The village girl who became the mother of SA elections

28 June 2015 - 02:00 By Brigalia Bam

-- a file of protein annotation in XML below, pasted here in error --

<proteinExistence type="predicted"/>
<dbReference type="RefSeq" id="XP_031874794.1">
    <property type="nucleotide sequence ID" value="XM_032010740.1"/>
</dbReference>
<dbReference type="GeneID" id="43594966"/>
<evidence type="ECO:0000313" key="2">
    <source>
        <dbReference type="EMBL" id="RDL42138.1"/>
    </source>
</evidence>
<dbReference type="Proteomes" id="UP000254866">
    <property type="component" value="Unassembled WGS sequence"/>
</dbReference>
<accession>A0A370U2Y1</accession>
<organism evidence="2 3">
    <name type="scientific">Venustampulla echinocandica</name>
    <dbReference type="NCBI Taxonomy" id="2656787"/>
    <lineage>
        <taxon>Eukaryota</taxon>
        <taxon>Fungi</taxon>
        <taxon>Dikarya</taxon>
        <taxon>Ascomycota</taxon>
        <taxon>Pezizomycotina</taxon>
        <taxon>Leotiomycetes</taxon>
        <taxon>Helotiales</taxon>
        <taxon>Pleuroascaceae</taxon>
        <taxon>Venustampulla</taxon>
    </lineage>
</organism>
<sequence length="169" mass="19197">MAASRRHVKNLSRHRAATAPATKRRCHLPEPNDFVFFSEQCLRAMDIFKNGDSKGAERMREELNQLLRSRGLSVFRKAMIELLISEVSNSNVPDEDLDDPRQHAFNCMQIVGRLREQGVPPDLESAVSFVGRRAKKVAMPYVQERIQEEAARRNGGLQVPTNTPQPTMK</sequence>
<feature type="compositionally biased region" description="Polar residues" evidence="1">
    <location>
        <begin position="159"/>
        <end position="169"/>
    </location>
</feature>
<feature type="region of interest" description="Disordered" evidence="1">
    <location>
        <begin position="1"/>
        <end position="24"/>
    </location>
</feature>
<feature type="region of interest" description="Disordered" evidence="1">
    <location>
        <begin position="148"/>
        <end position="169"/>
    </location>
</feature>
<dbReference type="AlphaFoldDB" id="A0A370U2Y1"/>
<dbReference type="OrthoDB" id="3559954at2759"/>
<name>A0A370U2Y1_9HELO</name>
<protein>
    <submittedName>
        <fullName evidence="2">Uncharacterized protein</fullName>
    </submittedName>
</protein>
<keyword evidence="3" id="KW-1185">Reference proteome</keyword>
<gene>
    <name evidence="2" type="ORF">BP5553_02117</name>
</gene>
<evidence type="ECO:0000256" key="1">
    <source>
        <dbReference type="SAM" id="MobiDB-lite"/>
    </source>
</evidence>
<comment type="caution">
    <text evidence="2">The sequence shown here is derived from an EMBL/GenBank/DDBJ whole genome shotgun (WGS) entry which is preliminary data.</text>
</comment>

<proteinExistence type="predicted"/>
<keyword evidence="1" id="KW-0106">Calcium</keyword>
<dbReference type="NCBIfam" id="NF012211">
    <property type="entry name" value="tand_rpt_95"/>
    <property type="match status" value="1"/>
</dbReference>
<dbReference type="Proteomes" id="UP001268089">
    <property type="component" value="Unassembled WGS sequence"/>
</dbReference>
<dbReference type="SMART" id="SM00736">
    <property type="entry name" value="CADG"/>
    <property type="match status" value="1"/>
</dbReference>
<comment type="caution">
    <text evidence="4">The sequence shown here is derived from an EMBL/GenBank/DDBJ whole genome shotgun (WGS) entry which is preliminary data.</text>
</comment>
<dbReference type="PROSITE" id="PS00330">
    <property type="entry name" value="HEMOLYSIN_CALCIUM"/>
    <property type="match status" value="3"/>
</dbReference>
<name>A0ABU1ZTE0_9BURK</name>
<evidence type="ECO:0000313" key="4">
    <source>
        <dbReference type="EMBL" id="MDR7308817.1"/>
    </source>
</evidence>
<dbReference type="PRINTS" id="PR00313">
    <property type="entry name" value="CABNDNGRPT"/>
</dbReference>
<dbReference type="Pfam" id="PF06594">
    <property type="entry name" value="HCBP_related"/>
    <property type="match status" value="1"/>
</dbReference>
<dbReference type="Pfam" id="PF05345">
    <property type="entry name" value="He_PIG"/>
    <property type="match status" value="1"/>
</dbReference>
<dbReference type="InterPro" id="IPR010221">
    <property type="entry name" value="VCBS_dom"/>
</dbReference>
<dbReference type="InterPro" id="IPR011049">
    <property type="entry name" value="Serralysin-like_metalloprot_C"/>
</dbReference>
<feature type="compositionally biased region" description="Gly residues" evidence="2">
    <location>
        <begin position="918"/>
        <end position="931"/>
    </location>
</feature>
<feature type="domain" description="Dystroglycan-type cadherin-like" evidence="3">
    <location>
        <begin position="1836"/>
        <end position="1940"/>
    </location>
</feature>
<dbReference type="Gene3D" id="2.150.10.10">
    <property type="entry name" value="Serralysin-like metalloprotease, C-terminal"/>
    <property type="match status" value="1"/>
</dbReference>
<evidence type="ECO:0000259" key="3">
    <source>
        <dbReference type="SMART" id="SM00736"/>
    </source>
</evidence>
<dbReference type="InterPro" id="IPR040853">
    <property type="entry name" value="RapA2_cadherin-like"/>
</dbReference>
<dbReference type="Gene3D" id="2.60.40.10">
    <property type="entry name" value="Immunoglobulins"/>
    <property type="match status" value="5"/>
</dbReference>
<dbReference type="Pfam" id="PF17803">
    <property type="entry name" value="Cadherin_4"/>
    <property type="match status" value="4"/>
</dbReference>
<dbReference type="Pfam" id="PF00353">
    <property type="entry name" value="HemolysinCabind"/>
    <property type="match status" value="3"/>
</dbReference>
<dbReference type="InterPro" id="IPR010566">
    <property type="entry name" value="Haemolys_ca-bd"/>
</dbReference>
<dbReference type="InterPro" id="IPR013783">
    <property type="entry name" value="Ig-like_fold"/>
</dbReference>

I was driving to Sebokeng, south of Johannesburg, for an IEC [Independent Electoral Commission] public voter education meeting on the morning of February 19 1999 when president Nelson Mandela called. In a typical Madiba deep voice he said: "Hello Hlophe. This is Nelson. You remember I asked you to act as chairperson of the IEC when Judge [Johann] Kriegler resigned?"I just want to let you know that in just 15 minutes, I will be announcing to the nation that I have appointed you chairperson of the IEC of South Africa," he said before he hung up.mini_story_image_vleft1He never asked me to comment, confirm my interest or decline. In fact, the president made it clear he was not giving me an option, but simply wanted to inform me that I was now in charge of the IEC. And thus ended my job as deputy chairperson to Judge Kriegler and began my 12-year journey as the chairperson of the commission. So in a way I was expecting the announcement. I was also aware that the panel headed by the late Chief Justice Arthur Chaskalson had recommended me to chair the IEC.The chief justice was not keen on having a judge of the Constitutional Court chairing the IEC. He felt that sooner or later the court would have to handle a case involving the IEC and it would have been very awkward for the chairperson of the IEC to at the same time adjudicate the dispute.During the interview for commissioners, Justice Chaskalson had emphasised that the IEC should be totally independent so that it is not under any influence of any party, nor any political patronage of any kind.For some reason I was not very excited. Staff morale had been very low at the IEC with the sudden resignation of Judge Kriegler. At the same time, the media was still reporting about the judge's resignation. There was also a feeling that I had not supported Judge Kriegler's fight over the institution's budget. Kriegler had resigned almost a month earlier, on February 1, over disagreements with the government regarding what he considered as poor funding, and what he termed lack of independence of the IEC and the controversial requirement for bar-coded IDs for voters.Kriegler, a charismatic, no-nonsense judge, had expressed his views that it would be impossible to conduct an election on a R550-million budget. He had wanted twice as much. He also warned of the ominous spectre of thousands of black youths arriving at voting stations on election day, but having to be turned away as a result of government's insistence on bar-coded identity documents.The new IDs were introduced a few years earlier and their bar codes and other safety measures were regarded by the government as the safest form of identification. To some, the resignation of Kriegler and my appointment cast doubts on the independence, autonomy and capability of the IEC to run free and fair elections. They just did not buy the story that everything is nice and rosy, otherwise the judge would not have resigned.For example, the Freedom Front said in a statement that they would have preferred it if the new head of the IEC was a judge. Party spokesman Pieter Mulder said my past work as secretary-general of the South African Council of Churches also brought my political independence into question.block_quotes_start For a long time I never knew there was a relationship brewing between him and Winnie. They were very discreet block_quotes_endThere were a few months left before the 1999 elections. I had to stop on the side of the road so that I could hear the radio announcement properly. I continued with my trip to Sebokeng, now thinking about the challenges I was facing, which included the short time remaining before the election. I also had to think about how to deal with staff morale and how I was going to mend relations with the government - the same government I was going to depend on to run the elections.The other challenge was my gender: as a woman I was going to run an organisation which is responsible for entrenching democracy. I had never heard of a woman chairing an electoral commission anywhere in the world. Despite my record at the World Council of Churches, I was concerned by the male-dominated political parties.Among the many congratulations I received, there was an interesting comment from the corridors of the World Economic Forum in Switzerland. According to Saki Macozoma, who was attending, apparently some delegates did not take it kindly that president Mandela "had appointed a brigadier" to head an electoral commission. They had obviously misunderstood my name, Brigalia, for a brigadier. Saki took it upon himself to correct them.My relationship with Madiba had come a long way. I had known him since 1955. I met him in Johannesburg when I was a student at the Jan Hofmeyr School of Social Work. In my first year I got to know Winnie Madikizela and Marcia Finca, who were in their second year but who were from my part of the world (the Transkei). They welcomed me as a "home girl" and we became friends. They showed me the ways of Joburg. One day, Winnie invited us to go with her to certain lawyers' offices in town. Oliver Tambo was from her town in the Transkei, Bizana, and she wanted to pay him a courtesy call.story_article_right1Buti (brother) Oliver Tambo received us warmly but seemed very reserved. Then in walked this tall, rather attractive person with a very fashionable parting in his hair. We all looked at him. He wanted to know who we were and where we came from, and offered us tea. We were feeling coy and shy. We ate lemon cream biscuits - the first time I had tasted them as I couldn't afford them! We were fascinated with that name: Rolihlahla. We never called him Nelson. He was Buti Rolihlahla.Occasionally Buti Rolihlahla would come and visit us at our hostel in Jeppe Street. It was the hostel where Adelaide Tambo had lived. He always visited all three of us, Winnie, Marcia and myself. We never suspected until much later that there was a bigger reason than the three of us for his visits. For a long time I never knew there was a relationship brewing between him and Winnie. They were very discreet.Madiba knew my sister, Nondyebo Jane, who was a nurse at Baragwanath Hospital. She was active in politics. Occasionally I would meet him at my sister's place.In 1956, Madiba introduced me to advocate Duma Nokwe (the first black advocate in South Africa). I didn't quite understand at the time how important he was in the legal fraternity. Madiba asked him to give me a lift back to the hostel. I was to meet Duma Nokwe again when I was in exile in Geneva in 1969. I felt an almost moral obligation to take care of him.We would always talk about Rolihlahla. My late brother Fikile was on Robben Island with Mandela at that time. I visited Robben Island. My brother gave me a coded message that Rolihlahla wanted me to take to Chief Sabata Dalindyebo in the Transkei. I was very anxious about fulfilling the request Mandela had made. His mother had passed away and he wanted the chief to apply for him to be granted special leave to visit his mother's grave. All our conversations on the Island were recorded.mini_story_image_hleft2I remember leaving feeling sick with worry. I had to travel to the Transkei - and then the chief didn't want to meet me! He was suspicious because he did not know how to manage the security police and informers. Dr Don Luswazi finally introduced me to the chief. He had to clear my name!The International Red Cross had started visiting Robben Island. When their representative came back to Geneva, he would bring greetings from my brother and Mandela - and I would then have to convey special greetings to Oliver Tambo in London from Mandela. We used codes to communicate. Our code with Tambo was "Holy Cross Mission". This is a mission in Flagstaff where Tambo went to school. I had also gone to the same school. Holy Cross was Mandela's name and we referred to him in Xhosa as "umnqamlezo", meaning a cross.When I was appointed chair of the IEC, Herbert Vilakazi, an IEC commissioner, became vice-chairman. Judge Ismail Hussain, Thoko Mpumlwana and Fanie "SS" van der Merwe were also commissioners.In a congratulatory letter to me, Mulder said: "The post of chairperson is so important that only a judge with a non-controversial history deserves to fill it." He wished me strength for "an impossible task".Here I was, from my simple beginnings in Goqwana village in Tsolo, Eastern Cape, my work experience from around the world to my position as mother of South African elections. My task was to ensure that democracy is felt at each and every corner of South Africa and in many other countries.When I assumed my positionat the IEC, all my childhood struggles, including my participation in the Defiance Campaign, stood me in good stead ... In my life, I have always used my village as a yardstick. "If this works in Goqwana, it will work anywhere.""Democracy: More than just elections" (KMM Review Publishing, R249.95) will be available from Friday